In other example operations, a theoretical nitrate removal may be calculated by the controller 402. For example, the controller 402 may calculate the theoretical nitrate removal by using measured values of a flow rate passing through the denitrification system and returning to the saltwater water source (e.g., the second loop) and a difference between an entering nitrate concentration and a leaving nitrate concentration (e.g., entering the second loop and leaving the second loop). Such a difference may be a delta nitrate for the SDN process and can be used by the controller 402 to calculate a net nitrate flux for the SDN process. This net nitrate flux can be displayed as an input and possibly entered as a set point for the controller 402, thus creating outputs for the controller 402 to attempt to achieve or maintain.
The controller 402, during these processes, may also periodically receive other values, such as differential pressure values from sensors 408 and flow rate values from sensors 410 and 412 and compare such values to corresponding setpoints (or setpoint ranges) of differential pressure and flow rate to ensure that such measured values are within acceptable ranges. For example, the controller 402 may implement a feedback loop that periodically receives such measurements as differential pressure values, flow rates, temperatures, and other measurements from sensors in the denitrification system and compares such values to stored setpoints (or setpoint ranges) associated with these values (e.g., set by an operator of the control system 400). If the measured values do not meet the setpoints (or are outside of setpoint ranges), the controller 402 may adjust one or more components (e.g., valves 416/418/420, pump 422, or other component) until the measured values meet the setpoints or are within the setpoint ranges.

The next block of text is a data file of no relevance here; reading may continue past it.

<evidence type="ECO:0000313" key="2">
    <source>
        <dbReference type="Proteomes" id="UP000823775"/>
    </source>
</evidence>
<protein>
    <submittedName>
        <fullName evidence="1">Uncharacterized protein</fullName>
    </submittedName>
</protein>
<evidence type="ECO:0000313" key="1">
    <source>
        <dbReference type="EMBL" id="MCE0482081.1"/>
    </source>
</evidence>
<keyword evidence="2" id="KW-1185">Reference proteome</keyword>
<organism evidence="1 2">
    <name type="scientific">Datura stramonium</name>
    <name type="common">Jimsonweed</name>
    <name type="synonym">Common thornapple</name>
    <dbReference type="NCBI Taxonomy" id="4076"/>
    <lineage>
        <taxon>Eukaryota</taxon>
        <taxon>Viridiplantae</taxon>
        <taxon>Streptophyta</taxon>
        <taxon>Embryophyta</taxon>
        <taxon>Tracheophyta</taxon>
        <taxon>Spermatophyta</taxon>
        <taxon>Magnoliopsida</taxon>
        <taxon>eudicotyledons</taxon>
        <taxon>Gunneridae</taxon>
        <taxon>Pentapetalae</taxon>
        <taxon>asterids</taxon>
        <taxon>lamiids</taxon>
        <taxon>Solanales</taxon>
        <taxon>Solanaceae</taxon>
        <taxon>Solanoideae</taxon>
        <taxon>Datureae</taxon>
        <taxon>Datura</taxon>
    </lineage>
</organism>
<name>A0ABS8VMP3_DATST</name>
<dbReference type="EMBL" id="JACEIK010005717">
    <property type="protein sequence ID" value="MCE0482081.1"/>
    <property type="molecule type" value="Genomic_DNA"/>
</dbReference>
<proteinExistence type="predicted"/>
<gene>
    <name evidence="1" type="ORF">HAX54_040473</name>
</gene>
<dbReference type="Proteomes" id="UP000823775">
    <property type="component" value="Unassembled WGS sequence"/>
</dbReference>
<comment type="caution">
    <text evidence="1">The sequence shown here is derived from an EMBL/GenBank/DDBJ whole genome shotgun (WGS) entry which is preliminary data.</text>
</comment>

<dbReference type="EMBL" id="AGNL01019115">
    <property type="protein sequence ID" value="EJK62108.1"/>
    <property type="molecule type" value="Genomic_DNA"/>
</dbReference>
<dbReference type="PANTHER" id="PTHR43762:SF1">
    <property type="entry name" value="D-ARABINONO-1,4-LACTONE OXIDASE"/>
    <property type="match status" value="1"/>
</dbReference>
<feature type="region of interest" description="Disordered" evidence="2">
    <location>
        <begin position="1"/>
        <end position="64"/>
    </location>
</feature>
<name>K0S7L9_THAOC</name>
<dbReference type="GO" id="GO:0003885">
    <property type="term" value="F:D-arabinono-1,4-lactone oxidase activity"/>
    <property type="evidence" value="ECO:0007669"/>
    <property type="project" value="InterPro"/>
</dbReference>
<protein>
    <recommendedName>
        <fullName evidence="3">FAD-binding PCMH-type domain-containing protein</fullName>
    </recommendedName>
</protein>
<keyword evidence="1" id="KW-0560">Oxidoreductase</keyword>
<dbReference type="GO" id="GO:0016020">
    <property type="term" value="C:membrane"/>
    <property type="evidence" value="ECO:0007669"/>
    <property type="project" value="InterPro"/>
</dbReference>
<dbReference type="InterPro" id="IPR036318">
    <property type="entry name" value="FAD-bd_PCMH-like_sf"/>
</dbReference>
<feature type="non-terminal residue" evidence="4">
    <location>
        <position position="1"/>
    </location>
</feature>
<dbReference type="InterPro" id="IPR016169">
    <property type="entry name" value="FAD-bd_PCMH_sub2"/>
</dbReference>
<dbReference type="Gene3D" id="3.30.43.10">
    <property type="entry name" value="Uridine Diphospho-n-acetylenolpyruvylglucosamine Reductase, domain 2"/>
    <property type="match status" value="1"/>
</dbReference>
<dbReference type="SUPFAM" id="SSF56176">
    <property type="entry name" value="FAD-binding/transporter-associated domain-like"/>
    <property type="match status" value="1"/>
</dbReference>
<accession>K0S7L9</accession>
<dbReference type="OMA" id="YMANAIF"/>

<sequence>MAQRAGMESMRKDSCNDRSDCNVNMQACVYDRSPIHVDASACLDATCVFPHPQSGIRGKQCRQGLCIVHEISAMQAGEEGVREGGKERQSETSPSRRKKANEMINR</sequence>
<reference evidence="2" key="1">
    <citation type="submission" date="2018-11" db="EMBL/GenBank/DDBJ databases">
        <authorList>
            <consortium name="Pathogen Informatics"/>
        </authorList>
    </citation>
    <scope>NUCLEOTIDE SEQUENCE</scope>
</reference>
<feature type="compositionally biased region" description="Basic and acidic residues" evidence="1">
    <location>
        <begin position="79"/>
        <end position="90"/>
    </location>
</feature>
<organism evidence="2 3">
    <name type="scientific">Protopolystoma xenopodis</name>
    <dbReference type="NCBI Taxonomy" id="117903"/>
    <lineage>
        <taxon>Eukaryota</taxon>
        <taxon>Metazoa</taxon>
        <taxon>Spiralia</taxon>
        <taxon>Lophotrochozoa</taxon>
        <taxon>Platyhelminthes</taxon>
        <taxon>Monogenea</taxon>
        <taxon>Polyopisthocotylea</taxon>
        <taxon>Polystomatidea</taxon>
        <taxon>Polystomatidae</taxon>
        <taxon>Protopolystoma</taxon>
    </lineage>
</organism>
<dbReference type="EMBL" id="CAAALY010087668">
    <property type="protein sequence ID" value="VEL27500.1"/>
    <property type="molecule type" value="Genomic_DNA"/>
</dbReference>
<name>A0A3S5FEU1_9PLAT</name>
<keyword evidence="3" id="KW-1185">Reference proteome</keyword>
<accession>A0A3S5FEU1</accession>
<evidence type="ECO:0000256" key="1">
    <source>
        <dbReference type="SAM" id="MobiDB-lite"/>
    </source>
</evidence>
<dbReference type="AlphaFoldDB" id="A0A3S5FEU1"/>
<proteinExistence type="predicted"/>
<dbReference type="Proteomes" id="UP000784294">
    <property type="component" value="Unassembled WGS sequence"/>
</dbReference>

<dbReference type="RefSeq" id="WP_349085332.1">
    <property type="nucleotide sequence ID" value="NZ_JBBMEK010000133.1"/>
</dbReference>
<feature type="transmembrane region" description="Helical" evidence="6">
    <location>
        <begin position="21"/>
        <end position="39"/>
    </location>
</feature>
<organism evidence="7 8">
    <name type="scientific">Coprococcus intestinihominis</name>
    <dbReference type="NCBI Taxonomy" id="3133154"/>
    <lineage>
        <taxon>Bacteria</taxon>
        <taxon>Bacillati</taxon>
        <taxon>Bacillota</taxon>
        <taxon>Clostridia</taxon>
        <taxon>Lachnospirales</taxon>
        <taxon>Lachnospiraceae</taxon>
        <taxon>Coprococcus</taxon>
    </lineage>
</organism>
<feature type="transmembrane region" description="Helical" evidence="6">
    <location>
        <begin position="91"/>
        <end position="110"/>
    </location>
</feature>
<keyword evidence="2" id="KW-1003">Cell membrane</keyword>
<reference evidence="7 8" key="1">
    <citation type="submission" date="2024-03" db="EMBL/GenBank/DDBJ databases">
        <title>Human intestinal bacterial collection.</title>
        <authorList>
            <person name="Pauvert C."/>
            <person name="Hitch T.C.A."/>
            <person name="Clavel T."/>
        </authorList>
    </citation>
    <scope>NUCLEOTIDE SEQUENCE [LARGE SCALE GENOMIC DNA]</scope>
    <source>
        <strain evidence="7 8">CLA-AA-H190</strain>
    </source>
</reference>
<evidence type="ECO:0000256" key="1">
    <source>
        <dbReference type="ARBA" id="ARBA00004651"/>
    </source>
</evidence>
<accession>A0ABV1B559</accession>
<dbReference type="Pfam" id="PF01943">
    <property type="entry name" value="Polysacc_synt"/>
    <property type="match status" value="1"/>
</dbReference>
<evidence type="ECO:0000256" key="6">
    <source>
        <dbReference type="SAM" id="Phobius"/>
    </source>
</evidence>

In some aspects, the controller 402 may compare values of input devices such as flow, temperature, dissolved oxygen, pH, or ORP, and compare the measured values against predetermined alarm parameters that can be set in the database 404. If the input parameters are measured as out of safe range, then an executable action can be taken to shut down or isolate the system and create a “lock-out” condition that must be cleared by an operator before normal running conditions can be re-established. The alarms can also be generated as an output device including visible, audible, or notification alarm sent out as a phone or text based message using wireless or IP connections.